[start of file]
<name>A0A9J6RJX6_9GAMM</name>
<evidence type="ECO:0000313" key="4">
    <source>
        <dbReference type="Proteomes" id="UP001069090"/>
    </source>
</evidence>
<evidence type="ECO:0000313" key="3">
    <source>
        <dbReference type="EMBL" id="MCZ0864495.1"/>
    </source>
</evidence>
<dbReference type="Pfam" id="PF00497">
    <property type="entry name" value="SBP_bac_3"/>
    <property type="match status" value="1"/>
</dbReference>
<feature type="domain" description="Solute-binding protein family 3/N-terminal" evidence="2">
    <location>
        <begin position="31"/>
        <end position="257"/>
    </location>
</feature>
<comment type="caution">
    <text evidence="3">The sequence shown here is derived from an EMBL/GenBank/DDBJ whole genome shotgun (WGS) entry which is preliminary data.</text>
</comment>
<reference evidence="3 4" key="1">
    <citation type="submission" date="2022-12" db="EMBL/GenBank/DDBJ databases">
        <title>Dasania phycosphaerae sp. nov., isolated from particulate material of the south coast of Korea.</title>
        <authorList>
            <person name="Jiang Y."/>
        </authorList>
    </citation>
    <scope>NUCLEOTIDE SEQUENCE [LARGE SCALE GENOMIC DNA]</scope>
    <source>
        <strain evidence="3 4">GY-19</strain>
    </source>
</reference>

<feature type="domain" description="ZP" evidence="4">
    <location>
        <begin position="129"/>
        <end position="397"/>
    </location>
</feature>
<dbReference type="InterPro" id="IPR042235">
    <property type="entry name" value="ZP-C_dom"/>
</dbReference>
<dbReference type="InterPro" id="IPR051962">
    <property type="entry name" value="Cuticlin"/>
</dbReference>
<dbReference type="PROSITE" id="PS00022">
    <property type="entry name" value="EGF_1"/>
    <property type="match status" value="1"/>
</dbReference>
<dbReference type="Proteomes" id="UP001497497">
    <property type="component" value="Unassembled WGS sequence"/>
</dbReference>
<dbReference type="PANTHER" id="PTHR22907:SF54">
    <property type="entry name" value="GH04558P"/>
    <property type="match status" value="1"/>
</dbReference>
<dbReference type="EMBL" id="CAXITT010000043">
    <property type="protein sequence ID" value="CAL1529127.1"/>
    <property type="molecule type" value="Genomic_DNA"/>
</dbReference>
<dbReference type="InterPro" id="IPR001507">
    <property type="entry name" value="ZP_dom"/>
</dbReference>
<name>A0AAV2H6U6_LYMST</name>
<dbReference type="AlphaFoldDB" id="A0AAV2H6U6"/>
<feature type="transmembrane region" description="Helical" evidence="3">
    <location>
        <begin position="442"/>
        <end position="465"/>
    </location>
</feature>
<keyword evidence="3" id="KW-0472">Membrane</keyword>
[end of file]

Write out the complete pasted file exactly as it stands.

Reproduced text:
<name>A0A9J6RJX6_9GAMM</name>
<evidence type="ECO:0000313" key="4">
    <source>
        <dbReference type="Proteomes" id="UP001069090"/>
    </source>
</evidence>
<evidence type="ECO:0000313" key="3">
    <source>
        <dbReference type="EMBL" id="MCZ0864495.1"/>
    </source>
</evidence>
<dbReference type="Pfam" id="PF00497">
    <property type="entry name" value="SBP_bac_3"/>
    <property type="match status" value="1"/>
</dbReference>
<feature type="domain" description="Solute-binding protein family 3/N-terminal" evidence="2">
    <location>
        <begin position="31"/>
        <end position="257"/>
    </location>
</feature>
<comment type="caution">
    <text evidence="3">The sequence shown here is derived from an EMBL/GenBank/DDBJ whole genome shotgun (WGS) entry which is preliminary data.</text>
</comment>
<reference evidence="3 4" key="1">
    <citation type="submission" date="2022-12" db="EMBL/GenBank/DDBJ databases">
        <title>Dasania phycosphaerae sp. nov., isolated from particulate material of the south coast of Korea.</title>
        <authorList>
            <person name="Jiang Y."/>
        </authorList>
    </citation>
    <scope>NUCLEOTIDE SEQUENCE [LARGE SCALE GENOMIC DNA]</scope>
    <source>
        <strain evidence="3 4">GY-19</strain>
    </source>
</reference>

<feature type="domain" description="ZP" evidence="4">
    <location>
        <begin position="129"/>
        <end position="397"/>
    </location>
</feature>
<dbReference type="InterPro" id="IPR042235">
    <property type="entry name" value="ZP-C_dom"/>
</dbReference>
<dbReference type="InterPro" id="IPR051962">
    <property type="entry name" value="Cuticlin"/>
</dbReference>
<dbReference type="PROSITE" id="PS00022">
    <property type="entry name" value="EGF_1"/>
    <property type="match status" value="1"/>
</dbReference>
<dbReference type="Proteomes" id="UP001497497">
    <property type="component" value="Unassembled WGS sequence"/>
</dbReference>
<dbReference type="PANTHER" id="PTHR22907:SF54">
    <property type="entry name" value="GH04558P"/>
    <property type="match status" value="1"/>
</dbReference>
<dbReference type="EMBL" id="CAXITT010000043">
    <property type="protein sequence ID" value="CAL1529127.1"/>
    <property type="molecule type" value="Genomic_DNA"/>
</dbReference>
<dbReference type="InterPro" id="IPR001507">
    <property type="entry name" value="ZP_dom"/>
</dbReference>
<name>A0AAV2H6U6_LYMST</name>
<dbReference type="AlphaFoldDB" id="A0AAV2H6U6"/>
<feature type="transmembrane region" description="Helical" evidence="3">
    <location>
        <begin position="442"/>
        <end position="465"/>
    </location>
</feature>
<keyword evidence="3" id="KW-0472">Membrane</keyword>